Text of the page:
Exhaust pens must consider many of the same details as the set out. Water and hay for sheep, room to rest, multiple pens to avoid rerunning sheep too soon. The sheep in the exhaust should not be visible from the field. Cheap plastic snow fencing is a popular choice to reduce visibility. The entrance to the exhaust should be designed as to facilitate removal of sheep from the field quickly. Often a separate gate for the handler and dog is included. Plenty of fresh water for the dogs and sheep is a must.
If possible, sheep should be given the maximum amount of time to rest between runs. This often is best served by having multiple pens in the exhaust area. Sheep may then be held separately during the running so that the earlier run sheep re run first, giving the later run sheep time to rest and recover.
Water may be provided on the course for competing dogs if humidity, temperature, elevation or a combination of conditions applies. Handlers may
send the competing dog to water at their discretion with no loss of points. Time will not be stopped. The judge may call a run, with points held to that point, if they deem the dog or sheep are in distress.
Have plenty of marking crayons or spray at both ends of the field. Have a basic first aid kit and an on call vet in local area.
There are as many ways to put on a trial as there are trials and locations and people involved. Our spectators, our sponsors and our fellow handlers need to be confident that as trial managers we are doing all that is possible to put on a quality event and as our sport gains in popularity it is our responsibility as handlers and as stockmen to keep the welfare of our charges in mind.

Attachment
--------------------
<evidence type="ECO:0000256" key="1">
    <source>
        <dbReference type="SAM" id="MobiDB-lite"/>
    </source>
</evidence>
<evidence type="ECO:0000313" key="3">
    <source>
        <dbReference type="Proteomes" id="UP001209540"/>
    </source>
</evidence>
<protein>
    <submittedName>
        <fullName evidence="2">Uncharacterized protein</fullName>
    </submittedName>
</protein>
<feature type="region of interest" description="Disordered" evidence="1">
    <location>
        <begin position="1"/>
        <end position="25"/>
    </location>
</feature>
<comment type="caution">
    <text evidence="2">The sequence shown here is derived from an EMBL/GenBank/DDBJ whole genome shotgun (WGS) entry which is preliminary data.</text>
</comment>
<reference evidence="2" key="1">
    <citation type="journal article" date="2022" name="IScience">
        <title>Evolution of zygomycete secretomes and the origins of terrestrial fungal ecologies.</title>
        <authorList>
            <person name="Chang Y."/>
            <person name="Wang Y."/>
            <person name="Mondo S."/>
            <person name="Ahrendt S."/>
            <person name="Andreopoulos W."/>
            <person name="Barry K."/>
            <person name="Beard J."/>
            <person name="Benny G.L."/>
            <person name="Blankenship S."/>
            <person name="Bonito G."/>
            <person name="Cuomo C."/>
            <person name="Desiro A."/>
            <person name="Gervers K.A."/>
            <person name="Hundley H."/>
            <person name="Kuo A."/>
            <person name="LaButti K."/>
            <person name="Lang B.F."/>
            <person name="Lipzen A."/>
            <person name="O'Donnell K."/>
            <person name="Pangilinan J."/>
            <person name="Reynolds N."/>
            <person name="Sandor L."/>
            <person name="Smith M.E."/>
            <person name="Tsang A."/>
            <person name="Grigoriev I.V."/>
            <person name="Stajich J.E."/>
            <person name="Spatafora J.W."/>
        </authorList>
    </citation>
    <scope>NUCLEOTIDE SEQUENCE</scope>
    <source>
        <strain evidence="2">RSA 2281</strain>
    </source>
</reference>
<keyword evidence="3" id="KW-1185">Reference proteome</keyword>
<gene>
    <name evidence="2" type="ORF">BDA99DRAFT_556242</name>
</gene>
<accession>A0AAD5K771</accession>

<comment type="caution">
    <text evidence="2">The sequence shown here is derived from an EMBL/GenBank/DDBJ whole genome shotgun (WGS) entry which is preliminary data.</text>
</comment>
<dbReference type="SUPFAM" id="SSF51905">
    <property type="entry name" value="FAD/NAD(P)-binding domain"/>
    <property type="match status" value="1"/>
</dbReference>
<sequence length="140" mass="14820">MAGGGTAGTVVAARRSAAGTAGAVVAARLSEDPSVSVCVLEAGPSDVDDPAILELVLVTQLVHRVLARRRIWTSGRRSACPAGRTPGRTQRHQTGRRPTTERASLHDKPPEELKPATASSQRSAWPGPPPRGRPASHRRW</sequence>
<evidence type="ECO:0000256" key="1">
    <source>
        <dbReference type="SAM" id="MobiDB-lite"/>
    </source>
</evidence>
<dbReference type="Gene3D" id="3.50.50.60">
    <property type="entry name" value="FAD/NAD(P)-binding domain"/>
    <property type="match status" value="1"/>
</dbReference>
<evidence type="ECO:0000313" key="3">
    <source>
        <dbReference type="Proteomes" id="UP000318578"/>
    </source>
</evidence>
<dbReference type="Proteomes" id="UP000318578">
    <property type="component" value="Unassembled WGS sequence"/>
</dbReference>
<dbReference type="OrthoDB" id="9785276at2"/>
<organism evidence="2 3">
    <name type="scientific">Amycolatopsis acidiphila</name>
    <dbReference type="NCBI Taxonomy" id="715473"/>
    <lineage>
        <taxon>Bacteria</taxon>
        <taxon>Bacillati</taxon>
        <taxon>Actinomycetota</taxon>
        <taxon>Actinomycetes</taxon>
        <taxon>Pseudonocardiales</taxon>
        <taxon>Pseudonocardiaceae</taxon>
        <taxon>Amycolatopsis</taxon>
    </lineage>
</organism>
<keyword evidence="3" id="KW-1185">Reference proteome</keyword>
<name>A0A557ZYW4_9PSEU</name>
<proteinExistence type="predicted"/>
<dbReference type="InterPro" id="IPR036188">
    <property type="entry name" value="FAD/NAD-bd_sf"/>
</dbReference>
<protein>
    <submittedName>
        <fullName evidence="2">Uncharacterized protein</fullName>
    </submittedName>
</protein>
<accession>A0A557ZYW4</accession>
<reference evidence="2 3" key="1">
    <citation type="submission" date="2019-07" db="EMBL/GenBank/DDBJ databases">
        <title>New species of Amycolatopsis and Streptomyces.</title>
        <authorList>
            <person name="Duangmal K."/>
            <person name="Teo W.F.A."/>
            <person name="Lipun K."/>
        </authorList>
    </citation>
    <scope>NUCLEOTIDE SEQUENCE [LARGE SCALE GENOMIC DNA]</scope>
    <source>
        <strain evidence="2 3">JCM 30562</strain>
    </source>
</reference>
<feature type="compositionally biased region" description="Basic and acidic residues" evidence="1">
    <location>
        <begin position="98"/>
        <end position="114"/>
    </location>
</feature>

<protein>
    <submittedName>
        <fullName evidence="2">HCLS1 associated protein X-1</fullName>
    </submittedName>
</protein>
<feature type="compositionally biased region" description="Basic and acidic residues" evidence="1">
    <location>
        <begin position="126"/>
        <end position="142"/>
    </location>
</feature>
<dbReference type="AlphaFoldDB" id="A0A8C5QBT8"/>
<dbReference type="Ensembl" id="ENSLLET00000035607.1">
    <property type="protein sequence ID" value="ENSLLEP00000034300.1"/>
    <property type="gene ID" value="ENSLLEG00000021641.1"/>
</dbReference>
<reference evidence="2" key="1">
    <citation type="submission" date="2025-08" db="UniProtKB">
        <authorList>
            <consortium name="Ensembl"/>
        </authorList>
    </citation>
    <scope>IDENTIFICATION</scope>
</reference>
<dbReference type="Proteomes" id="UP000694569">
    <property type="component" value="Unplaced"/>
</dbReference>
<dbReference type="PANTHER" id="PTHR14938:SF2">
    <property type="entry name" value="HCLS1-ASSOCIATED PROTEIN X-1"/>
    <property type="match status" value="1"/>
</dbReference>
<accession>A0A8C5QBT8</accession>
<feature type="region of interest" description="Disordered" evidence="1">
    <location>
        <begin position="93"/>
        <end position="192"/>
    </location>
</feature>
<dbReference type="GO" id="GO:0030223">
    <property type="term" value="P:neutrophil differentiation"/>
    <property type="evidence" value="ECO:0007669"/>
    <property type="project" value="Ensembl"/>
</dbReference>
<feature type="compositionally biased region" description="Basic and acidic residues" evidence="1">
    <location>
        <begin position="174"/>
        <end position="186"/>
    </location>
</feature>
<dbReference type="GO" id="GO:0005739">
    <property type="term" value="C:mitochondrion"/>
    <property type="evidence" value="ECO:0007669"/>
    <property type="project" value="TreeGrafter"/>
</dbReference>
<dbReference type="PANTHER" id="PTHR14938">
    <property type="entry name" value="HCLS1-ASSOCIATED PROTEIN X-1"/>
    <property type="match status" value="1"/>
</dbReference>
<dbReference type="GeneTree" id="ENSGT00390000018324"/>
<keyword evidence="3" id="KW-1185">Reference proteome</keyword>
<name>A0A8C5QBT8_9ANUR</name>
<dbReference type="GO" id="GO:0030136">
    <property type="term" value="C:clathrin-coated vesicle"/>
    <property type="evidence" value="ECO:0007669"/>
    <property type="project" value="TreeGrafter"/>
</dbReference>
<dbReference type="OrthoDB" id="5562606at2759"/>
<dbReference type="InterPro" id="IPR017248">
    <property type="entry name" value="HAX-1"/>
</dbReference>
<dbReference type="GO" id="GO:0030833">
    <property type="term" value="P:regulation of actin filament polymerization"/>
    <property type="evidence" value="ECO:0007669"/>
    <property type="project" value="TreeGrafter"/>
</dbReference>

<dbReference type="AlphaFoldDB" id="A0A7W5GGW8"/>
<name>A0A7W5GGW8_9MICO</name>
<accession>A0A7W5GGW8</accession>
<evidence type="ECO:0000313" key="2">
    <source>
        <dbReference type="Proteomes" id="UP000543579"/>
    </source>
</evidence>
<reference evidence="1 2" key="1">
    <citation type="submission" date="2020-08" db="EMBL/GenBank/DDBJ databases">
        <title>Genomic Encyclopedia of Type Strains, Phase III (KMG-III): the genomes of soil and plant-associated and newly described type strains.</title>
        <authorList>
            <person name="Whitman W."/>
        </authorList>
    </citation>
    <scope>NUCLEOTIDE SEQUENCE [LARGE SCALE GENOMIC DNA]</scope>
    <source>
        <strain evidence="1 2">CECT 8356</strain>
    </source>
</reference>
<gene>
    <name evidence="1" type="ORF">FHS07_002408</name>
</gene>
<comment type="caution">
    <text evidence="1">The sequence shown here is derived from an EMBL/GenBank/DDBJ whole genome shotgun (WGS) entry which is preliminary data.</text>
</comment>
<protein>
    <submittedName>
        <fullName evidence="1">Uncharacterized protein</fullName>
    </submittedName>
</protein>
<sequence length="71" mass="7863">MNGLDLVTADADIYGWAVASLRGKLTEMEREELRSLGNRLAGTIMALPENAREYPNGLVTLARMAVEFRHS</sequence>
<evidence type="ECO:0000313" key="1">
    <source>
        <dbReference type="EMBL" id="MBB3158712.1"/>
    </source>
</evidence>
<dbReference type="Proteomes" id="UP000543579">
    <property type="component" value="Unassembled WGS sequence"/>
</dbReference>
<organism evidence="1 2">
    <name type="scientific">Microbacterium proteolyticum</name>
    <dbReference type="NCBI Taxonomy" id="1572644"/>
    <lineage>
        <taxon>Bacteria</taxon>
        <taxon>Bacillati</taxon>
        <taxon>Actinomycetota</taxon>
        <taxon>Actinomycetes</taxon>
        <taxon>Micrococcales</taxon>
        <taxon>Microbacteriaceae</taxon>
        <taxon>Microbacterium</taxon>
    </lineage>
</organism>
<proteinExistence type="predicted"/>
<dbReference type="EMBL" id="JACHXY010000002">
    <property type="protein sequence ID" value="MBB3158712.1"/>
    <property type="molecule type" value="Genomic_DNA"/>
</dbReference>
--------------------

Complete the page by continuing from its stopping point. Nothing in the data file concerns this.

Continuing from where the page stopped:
Many people think that trials should randomly draw run orders in accordance to the rules that apply to the Nationals. This is not the case. However, it is good trial management to try to be sure that the run order is fair. One way is to draw out of hat. More important is to try to be sure that dog that has an early draw the first day has a later draw the next day. Handlers want an opportunity to run both early and late, believing that a particular time of day is more favorable under the circumstances. Those circumstances vary widely and a handlers’ assumption about a “good draw” may be wrong, but if they draw up late both days or early both days, there is a perception that the draw was not as fair as it could have been. Many trials simply draw for one day and then, on the second day, start halfway down that run order, which, in effect, gives most handlers a different time of day. That is more fair than simply reversing the run order, which puts those in the middle of the day back in the middle the second day.